How to Optimize for the Athlon

Most programs and libraries by default are compiled with debugging symbols and optimizing level 2(options -g and -o2) and compiled for the 386, at least on intel platforms. Chances are you don't need debugging symbols and want to optimize programs and libraries for your athlon box. There are a few ways to optimize the programs and libraries for your athlon, but they are all fairly simple.

The first way to is to edit every MakeFile in a package and edit the CFLAGS and CXXFLAGS to match the CFLAGS used for Athlon Optimization(a well designed package uses the CFLAGS variable to define gcc compiler options and CXXFLAGS to define g++ compiler options). Packages like binutils, gcc, glibc and others have a lot of Makefile files in a lot of subdirectories so this would take a lot of time to do. Instead there's an easier way to do things: create the CFLAGS and CXXFLAGS environment variables. Most configure scripts read the CFLAGS and CXXFLAGS variables and use them in the Makefile files. A few packages don't follow this convention and those package require manual editing.

To set the enviromental variables you should enter a command similar to the following in the terminal that you are going to use to compile the software in. If you leave the terminal to pause compilation and continue later or do anything else, make sure you execute the following commands again when you start compiling again (you only need to execute it once when you open a new virtual console, xterm, Eterm or some other terminal emulation program). 

root:~# export CFLAGS="-O3 -mcpu=xxx -march=yyy"
root:~# export CXXFLAGS="-O3 -mcpu=xxx -march=yyy"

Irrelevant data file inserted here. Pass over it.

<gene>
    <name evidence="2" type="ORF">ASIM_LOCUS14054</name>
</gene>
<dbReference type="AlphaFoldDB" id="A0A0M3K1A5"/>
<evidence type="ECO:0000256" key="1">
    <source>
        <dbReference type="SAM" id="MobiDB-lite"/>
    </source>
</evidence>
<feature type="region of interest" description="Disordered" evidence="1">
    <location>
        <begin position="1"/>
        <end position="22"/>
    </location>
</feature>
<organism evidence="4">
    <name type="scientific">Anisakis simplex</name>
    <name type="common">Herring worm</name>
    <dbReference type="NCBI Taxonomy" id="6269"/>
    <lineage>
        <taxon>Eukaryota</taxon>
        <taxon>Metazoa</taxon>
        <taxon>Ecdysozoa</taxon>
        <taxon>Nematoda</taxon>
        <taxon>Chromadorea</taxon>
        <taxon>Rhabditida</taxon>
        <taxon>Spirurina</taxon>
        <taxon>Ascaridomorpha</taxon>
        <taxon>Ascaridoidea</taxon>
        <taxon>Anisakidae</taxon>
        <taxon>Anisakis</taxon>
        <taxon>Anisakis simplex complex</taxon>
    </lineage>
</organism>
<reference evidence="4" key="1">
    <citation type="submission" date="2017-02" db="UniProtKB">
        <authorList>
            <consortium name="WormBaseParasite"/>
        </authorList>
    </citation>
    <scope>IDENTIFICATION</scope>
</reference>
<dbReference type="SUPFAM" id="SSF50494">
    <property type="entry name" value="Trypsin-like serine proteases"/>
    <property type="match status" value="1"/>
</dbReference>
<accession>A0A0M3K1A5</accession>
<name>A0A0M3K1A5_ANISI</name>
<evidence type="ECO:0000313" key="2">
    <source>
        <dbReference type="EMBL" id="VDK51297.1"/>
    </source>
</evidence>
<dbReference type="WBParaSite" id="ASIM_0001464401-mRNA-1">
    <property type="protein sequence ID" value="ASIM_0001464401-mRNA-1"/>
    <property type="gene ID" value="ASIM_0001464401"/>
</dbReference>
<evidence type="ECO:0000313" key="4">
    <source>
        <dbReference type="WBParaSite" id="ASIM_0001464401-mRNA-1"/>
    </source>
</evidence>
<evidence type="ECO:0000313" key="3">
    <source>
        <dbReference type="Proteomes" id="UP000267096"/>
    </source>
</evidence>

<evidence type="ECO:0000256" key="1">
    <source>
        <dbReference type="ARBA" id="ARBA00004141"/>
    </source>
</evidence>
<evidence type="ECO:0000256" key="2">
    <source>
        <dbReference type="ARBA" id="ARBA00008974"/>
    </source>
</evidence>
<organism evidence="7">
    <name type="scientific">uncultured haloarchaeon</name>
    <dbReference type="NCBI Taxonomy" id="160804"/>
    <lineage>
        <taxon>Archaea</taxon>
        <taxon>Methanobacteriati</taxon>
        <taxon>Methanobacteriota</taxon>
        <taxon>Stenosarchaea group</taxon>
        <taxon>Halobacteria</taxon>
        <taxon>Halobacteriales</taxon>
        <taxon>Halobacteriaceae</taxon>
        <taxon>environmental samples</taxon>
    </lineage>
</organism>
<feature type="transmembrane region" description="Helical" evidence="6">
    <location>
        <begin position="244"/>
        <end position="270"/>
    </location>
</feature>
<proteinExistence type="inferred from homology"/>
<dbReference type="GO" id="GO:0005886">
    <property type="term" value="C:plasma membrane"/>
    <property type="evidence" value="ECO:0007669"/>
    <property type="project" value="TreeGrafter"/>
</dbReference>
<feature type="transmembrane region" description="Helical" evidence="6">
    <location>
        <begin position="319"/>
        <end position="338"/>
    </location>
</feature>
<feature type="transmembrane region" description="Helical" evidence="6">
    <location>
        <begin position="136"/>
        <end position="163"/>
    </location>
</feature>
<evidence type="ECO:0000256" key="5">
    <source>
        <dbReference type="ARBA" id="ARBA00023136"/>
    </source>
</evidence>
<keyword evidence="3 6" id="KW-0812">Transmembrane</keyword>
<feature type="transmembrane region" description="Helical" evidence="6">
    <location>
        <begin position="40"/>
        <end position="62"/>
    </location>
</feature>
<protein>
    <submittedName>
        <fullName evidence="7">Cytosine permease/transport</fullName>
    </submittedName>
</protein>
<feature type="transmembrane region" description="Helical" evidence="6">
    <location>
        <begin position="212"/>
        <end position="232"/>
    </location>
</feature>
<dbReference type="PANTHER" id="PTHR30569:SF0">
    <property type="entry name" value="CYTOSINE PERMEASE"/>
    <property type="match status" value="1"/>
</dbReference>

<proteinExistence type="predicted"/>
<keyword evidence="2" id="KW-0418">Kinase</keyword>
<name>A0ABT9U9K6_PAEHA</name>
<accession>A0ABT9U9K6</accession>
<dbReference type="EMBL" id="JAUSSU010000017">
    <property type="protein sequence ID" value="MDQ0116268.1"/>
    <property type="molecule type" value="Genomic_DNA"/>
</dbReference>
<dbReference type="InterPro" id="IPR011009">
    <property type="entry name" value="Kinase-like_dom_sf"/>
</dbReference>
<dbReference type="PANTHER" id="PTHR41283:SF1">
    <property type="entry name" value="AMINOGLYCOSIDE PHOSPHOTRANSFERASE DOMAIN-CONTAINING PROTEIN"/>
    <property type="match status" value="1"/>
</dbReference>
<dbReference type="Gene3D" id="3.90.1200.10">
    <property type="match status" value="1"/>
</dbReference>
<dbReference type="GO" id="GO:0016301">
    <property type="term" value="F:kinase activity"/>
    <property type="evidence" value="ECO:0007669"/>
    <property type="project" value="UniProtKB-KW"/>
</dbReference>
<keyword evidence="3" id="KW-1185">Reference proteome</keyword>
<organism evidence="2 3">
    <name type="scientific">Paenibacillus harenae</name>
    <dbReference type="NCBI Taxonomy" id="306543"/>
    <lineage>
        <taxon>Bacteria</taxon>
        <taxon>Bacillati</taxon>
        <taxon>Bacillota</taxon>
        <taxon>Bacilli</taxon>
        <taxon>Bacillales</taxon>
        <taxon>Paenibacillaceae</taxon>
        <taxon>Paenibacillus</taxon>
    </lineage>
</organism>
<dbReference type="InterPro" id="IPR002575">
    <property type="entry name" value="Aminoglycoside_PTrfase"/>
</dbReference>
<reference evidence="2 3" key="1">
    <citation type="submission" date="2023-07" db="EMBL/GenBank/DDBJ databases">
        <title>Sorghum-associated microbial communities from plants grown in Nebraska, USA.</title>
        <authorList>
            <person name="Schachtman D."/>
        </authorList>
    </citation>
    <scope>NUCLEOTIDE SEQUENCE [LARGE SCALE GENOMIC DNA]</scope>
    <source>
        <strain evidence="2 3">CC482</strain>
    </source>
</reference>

Note: These flags are here for example only, for the actual flags you should use when setting the enviromental variables head over to the Flags page.

Occasionally you may find that a package may not compile and give errors like "segmentation fault, core dumped". If it is a stable package then it probably has to do with the compiler optimizations, try lowering the optimizing level by changes '-o3' to '-o2' or '-o1'. If that doesn't work try removing '-o' completly. If you still have problems try compiling for the pentiumpro or pentium instead of the athlon by changing the '-march', '-mcpu' and '-m' options accordingly. Compilers are very sensitive to certain hardware too. Bad memory can cause compilation problems when a high level of optimization is used, like the -O3 setting.

Constantly exporting these enviromental variables can be a pain, so it would be smart to instert these commands into your /etc/profile, $HOME/.bashrc or similar files. I prefer to make several shell scripts that export the variables automatically, a different shell script for different optimization settings. This allows me to easily adjust the compiler options when a package doesn't compile. Or you can make a giant shell script that exports the variables automatically depending on what you want at the time you run the script. An Example script will be up shortly.

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